Supporting a familiar mantra that operators want to wring as much out of LTE technology as they can before 5G comes along, Ericsson (NASDAQ: ERIC) said it can help bring benefits of 5G to LTE networks today through what it calls its LTE Lean Carrier technology.
One operator currently using the technology is South Korea's SK Telecom (SKT), which is running Ericsson Lean Carrier live in thousands of cells in its network. Ericsson Lean Carrier has been deployed in urban, suburban and rural areas of SKT's network.
In a large-scale deployment, Ericsson said, users can see up to a 50 percent increase in downlink data speed with a network average increase of about 10 percent. That's pretty good, considering that slow speeds and quality of service/dropped calls or dropped data sessions are among the chief complaints among smartphone users. The company also said the solution is compatible for all LTE devices.
Ericsson says Lean Carrier applies 5G concept to today's LTE networks. (Source: Ericsson)
By reducing interference, Ericsson Lean Carrier enables new 256 QAM higher order modulation to be used over a broader area, extending the higher data speed advantage to the outdoor macro environment. Ericsson Lean Carrier increases the use of 256 QAM by up to 280 percent, the company says.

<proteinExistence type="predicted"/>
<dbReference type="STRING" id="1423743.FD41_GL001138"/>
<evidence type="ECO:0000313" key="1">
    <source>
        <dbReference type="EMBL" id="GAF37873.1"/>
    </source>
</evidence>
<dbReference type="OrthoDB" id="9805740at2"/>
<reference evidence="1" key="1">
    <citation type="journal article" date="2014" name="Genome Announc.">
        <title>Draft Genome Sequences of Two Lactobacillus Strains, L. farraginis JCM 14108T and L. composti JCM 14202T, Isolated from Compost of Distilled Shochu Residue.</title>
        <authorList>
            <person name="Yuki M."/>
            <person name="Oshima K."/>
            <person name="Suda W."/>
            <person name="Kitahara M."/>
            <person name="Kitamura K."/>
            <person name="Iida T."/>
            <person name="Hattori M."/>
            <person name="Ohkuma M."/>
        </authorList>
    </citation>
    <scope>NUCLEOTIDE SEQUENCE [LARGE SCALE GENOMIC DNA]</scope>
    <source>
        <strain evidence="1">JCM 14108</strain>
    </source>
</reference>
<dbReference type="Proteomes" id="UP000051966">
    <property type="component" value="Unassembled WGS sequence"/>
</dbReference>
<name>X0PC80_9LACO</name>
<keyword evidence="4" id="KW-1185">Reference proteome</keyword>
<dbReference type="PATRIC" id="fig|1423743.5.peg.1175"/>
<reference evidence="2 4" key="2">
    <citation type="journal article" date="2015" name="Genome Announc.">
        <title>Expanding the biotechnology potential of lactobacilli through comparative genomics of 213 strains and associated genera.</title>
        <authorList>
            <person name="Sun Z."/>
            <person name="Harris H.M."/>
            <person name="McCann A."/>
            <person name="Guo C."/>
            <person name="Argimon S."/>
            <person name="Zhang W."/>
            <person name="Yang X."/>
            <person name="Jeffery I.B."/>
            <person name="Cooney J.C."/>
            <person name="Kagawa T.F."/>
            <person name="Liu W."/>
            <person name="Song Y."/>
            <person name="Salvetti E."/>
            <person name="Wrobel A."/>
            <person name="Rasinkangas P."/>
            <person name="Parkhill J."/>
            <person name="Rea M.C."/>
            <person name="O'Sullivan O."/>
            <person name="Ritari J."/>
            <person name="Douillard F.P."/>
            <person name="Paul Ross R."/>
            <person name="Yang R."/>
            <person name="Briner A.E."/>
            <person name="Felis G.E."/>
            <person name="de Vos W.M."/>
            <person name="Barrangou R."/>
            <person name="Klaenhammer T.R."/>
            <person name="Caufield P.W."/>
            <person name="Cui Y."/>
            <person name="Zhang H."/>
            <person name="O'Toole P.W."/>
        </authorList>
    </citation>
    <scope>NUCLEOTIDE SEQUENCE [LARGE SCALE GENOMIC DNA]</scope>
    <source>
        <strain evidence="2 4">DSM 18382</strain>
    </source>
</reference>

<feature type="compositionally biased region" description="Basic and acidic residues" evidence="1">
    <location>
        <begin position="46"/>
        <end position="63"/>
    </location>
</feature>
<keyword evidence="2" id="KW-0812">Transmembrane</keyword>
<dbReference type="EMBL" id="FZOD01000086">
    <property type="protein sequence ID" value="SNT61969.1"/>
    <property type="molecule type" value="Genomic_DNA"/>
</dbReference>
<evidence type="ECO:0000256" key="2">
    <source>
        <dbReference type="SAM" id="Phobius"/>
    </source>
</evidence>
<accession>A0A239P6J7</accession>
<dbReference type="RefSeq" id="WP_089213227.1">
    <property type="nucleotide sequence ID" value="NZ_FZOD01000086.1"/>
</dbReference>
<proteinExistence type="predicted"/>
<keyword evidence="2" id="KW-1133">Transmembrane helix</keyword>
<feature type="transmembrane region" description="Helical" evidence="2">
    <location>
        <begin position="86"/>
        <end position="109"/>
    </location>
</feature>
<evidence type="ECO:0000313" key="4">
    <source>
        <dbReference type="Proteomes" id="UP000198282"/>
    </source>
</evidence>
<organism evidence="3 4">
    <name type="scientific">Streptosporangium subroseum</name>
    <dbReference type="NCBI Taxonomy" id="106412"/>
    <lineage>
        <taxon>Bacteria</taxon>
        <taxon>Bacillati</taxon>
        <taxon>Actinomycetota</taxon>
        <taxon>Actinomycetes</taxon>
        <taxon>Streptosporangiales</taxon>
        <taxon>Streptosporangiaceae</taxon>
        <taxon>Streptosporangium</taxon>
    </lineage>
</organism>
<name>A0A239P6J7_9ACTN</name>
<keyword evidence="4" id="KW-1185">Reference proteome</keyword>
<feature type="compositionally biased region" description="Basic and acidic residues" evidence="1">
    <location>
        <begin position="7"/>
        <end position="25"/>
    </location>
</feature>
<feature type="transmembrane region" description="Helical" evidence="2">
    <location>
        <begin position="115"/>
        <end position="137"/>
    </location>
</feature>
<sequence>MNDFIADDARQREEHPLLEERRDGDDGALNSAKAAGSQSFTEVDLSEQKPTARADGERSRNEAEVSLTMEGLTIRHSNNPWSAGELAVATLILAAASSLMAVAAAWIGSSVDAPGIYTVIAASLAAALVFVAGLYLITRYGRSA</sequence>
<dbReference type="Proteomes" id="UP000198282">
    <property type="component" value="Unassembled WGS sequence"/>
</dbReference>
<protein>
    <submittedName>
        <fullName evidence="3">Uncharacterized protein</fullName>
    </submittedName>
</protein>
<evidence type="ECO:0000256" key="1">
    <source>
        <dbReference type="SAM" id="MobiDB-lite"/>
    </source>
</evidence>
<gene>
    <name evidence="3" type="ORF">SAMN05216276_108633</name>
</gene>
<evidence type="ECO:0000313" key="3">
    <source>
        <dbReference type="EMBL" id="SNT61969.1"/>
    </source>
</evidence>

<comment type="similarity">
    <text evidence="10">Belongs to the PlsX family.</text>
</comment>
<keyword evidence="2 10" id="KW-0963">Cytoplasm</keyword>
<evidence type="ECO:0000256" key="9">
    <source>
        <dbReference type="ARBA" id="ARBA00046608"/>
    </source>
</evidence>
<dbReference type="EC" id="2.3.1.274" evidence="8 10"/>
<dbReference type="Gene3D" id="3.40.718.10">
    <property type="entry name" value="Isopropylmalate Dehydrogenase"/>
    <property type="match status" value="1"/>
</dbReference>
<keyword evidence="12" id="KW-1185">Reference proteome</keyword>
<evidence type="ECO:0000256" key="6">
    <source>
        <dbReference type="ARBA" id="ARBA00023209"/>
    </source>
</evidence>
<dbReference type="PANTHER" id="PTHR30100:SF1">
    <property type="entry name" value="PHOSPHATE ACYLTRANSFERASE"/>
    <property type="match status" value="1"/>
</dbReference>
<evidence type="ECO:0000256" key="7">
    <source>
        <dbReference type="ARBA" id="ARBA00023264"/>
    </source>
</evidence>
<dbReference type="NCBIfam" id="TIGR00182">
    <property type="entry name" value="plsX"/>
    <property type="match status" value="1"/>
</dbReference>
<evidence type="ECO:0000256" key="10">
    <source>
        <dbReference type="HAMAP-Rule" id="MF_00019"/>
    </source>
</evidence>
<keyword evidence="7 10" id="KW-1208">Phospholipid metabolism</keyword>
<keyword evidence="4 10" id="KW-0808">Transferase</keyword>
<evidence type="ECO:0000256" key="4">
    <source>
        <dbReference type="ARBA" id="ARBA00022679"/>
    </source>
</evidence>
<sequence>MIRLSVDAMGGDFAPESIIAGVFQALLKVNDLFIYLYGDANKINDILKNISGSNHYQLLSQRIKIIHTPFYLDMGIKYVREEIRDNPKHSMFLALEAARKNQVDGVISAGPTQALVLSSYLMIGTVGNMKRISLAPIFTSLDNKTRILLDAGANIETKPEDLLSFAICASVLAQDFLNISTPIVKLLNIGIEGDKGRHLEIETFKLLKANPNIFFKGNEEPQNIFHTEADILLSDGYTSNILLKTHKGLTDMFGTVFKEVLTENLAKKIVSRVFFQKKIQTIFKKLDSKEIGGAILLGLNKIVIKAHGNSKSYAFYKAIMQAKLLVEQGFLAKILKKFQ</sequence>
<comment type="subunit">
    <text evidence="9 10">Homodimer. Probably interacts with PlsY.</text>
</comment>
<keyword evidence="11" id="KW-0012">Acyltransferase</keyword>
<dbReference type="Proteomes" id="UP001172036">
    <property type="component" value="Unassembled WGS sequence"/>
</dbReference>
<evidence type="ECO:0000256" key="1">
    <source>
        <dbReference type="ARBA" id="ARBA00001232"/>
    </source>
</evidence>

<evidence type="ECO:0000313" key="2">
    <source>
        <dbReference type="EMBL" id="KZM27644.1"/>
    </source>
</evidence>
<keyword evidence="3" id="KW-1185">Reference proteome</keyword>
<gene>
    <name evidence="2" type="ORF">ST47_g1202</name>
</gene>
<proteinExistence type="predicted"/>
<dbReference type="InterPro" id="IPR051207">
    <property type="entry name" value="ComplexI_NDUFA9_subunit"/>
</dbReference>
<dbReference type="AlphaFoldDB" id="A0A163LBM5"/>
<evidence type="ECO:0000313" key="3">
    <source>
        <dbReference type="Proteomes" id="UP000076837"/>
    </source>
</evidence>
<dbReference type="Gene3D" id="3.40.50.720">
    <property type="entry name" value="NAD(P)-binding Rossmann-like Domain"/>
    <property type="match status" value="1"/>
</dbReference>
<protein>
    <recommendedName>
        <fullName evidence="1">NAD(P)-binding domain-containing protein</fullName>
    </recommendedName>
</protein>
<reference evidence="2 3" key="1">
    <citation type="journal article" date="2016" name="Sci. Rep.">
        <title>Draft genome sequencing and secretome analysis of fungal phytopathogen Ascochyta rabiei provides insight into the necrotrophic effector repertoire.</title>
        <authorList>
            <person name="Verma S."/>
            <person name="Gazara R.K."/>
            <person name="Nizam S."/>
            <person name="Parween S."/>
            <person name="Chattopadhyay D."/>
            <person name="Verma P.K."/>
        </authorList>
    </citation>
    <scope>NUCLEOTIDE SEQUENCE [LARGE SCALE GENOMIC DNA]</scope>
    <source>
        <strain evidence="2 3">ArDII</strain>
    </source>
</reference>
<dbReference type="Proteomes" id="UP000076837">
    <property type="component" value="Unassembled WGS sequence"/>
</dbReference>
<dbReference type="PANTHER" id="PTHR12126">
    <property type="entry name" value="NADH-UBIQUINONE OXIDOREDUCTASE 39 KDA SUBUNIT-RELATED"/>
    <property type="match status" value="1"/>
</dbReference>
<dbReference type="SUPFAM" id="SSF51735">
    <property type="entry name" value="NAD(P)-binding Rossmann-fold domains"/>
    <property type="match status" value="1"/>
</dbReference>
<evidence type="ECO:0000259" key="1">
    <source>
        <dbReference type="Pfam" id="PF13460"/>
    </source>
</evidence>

Lean Carrier reduces, or makes lean, the level of reference signaling needed for good network performance, which leads to a corresponding improvement of the downlink data speed that applies to all parts of the LTE network, with the highest performance gains occurring in the areas with most cell overlap.
By reducing interference, Ericsson Lean Carrier increases the amount of time during which 64 QAM and 256 QAM encoding schemes can be used by the LTE system.
"When LTE was created in 2008, it was straightforward, powerful technology, but now we have added significantly more intelligence," Per Narvinger, head of LTE at Ericsson, said in a release. "Drawing on our experience from high-performance networks and projecting forward to what will be possible with 5G, we were able to innovate a solution that optimizes the signaling in today's 4G LTE network."
With the shift to small cell architectures in 5G, addressing signaling interference now puts Ericsson firmly on the path to meet 2020 requirements, he said.
Last month Ericsson announced that it had collaborated with Nokia (NYSE:NOK) and Intel on narrowband LTE (NB-LTE), which they said allows a high re-use of already existing LTE network technology for both infrastructure and chipsets and will lead to faster adoption and better economies of scale.
- see the release
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